But Kimmel’s son didn’t pole vault in high school. And he never actually participated in the team at USC.
Power, however, was a real pole vaulter at a high school Water Valley, Texas, a community of about 120 people near San Angelo.
“You wouldn’t even notice it was a town,” Power said. “There’s a football field on the right, a cemetery on the left and a little further down a gas station, and that’s about it.”
In high school, Power said his dad ran a small chiropractic practice and his mom was a children’s minister at the family’s church. He worked in the summer doing odd jobs on nearby ranches, such as shearing sheep and fixing fences, and he applied for as many scholarships as he could to help pay for college.
“We are perfectly middle income,” Power said. “Very normal. We’re not very rich. We just know how to take care of our money. Safe but not rich.”
Power started pole vaulting in the seventh grade and after doing well in his first meet of his freshman year, he decided he wanted to take the sport a little more seriously. His parents paid for him to get private coaching in Abilene with the coach at Abilene Christian University, which has a storied history in pole vaulting and boasts being the alma mater of 1988 Olympian and world record-setter Billy Olson.
Power would make the 90-minute drive to and from at least twice a week in his 2007 Chevy Silverado pickup truck – with a 15-foot pole strapped to the side in a case – through the dusty roads of West Texas, sometimes not getting home until 11:30 p.m. on a school night. And that was in addition to the three hours he’d spend on other days – all but Sunday – practicing at his school, he said.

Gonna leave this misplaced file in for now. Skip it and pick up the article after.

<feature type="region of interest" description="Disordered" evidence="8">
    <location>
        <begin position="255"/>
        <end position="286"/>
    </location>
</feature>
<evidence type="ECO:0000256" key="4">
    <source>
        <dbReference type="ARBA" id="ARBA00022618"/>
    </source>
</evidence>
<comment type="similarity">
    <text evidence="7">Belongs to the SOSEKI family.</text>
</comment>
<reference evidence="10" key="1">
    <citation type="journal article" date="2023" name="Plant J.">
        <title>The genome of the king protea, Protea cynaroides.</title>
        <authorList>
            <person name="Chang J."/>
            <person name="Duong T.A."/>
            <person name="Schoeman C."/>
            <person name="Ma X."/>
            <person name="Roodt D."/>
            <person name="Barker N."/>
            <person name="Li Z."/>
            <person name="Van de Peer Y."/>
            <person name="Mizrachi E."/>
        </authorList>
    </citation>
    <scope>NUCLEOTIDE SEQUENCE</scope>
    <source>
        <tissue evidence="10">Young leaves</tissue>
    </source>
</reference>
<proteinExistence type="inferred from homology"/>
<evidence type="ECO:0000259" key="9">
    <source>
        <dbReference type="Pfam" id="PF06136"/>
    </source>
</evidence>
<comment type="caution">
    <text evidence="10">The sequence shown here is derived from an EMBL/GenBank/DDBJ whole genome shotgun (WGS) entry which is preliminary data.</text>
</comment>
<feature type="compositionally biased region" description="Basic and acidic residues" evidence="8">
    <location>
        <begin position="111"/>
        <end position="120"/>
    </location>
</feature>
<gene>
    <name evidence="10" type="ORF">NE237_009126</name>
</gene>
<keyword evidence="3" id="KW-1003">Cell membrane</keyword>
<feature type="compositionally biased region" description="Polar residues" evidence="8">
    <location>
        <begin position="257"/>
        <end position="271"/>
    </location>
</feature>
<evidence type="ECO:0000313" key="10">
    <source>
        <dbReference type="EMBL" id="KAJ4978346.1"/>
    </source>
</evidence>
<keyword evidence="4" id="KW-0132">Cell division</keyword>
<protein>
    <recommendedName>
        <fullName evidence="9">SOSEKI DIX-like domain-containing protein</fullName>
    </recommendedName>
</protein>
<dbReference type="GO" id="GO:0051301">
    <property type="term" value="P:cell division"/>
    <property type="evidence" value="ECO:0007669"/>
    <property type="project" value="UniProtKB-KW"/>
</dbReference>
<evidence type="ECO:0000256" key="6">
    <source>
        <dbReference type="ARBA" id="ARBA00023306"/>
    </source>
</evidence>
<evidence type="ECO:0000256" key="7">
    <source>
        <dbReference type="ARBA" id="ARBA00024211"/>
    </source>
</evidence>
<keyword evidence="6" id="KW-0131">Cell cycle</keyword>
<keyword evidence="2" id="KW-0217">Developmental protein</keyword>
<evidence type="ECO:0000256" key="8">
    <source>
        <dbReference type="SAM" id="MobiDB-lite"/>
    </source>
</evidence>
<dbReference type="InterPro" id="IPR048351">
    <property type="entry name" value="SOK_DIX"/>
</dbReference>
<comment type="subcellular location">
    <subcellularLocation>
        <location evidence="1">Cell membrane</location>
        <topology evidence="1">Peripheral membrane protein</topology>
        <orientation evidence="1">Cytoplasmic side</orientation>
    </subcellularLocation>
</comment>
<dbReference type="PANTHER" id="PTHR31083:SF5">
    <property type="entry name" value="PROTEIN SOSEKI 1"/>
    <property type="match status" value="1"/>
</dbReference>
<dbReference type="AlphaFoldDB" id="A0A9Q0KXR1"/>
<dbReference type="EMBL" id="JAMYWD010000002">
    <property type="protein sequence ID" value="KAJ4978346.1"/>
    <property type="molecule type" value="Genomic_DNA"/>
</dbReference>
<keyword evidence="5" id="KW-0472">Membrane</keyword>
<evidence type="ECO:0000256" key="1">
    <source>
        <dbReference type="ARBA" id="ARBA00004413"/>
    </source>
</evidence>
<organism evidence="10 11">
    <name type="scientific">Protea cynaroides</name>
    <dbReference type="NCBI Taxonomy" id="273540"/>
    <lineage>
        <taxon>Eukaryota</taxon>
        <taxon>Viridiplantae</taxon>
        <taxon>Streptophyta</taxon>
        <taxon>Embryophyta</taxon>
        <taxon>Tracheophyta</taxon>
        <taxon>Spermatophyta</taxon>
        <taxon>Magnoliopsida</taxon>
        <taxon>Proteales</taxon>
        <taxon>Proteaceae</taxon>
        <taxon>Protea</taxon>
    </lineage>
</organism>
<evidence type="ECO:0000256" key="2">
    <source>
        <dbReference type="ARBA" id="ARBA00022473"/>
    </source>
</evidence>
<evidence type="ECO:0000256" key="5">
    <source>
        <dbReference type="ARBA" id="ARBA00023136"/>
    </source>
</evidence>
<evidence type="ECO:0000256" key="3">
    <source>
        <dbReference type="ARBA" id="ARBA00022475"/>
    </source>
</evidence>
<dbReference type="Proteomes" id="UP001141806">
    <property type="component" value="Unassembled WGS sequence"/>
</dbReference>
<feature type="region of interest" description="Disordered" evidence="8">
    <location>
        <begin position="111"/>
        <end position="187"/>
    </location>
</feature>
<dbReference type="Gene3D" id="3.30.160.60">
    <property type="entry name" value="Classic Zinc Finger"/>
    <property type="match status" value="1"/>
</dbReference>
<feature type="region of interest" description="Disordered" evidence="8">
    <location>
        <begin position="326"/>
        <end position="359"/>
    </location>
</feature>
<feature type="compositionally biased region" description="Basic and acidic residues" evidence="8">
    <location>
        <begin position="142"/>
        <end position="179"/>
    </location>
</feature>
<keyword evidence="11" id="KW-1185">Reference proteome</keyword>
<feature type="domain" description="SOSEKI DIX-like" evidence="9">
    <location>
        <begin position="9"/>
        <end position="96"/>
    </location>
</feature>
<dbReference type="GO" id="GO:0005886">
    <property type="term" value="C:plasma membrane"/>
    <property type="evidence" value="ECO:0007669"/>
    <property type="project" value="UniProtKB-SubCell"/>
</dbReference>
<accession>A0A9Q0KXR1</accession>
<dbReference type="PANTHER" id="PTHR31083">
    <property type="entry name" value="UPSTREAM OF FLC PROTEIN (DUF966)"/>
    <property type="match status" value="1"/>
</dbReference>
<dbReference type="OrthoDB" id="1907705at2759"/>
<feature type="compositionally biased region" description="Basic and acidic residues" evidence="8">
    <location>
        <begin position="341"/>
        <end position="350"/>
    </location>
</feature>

“A year and a half, two years of driving back and forth from the town I’d end up going to college to and my home town – and hour and a half drive twice a week – before that picture was even taken,” he said.
All of that practice was building up to the state championship meet in Austin his senior year, captured in the photo and story in the Standard-Times. After going neck and next with the previous year’s first- and second-place winners through the various heights, according to the article, Power cleared 14-0 on his first attempt, which secured him the gold medal in the Class 1A boys division.
Although he didn’t get a track scholarship, he did get admitted to Abilene Christian as a preferred walk-on to the track team, which is the same status Kimmel’s son had obtained using Power’s photo as part of the faked credentials to gain admittance at USC. Power pole vaulted for two years at Abilene Christian, but quit the sport due to injuries after his second season. He plans to graduate next year with a degree in business management.
“There is some frustration because I know how much I have put into pole vaulting,” Power said of the photo’s nefarious use. “I know how much other people have put into pole vaulting and what it takes to be a good pole vaulter.
“In pole vaulting, there is so much technique. The stakes are so much higher that you can’t just pole vault.”
In Power’s case, the family passing off their son as a pole vaulter for USC did not inform their son of the scheme, according to the indictment.
Power said he wasn’t too worked up about his photo being co-opted, and actually found it kind of funny, describing his response when his mom texted him a screenshot of the photo that had been displayed on the news.
“As soon as I saw that, my first response was that I laughed,” he said. “I wrote LOL. And the next message I sent was ‘Any royalties?'”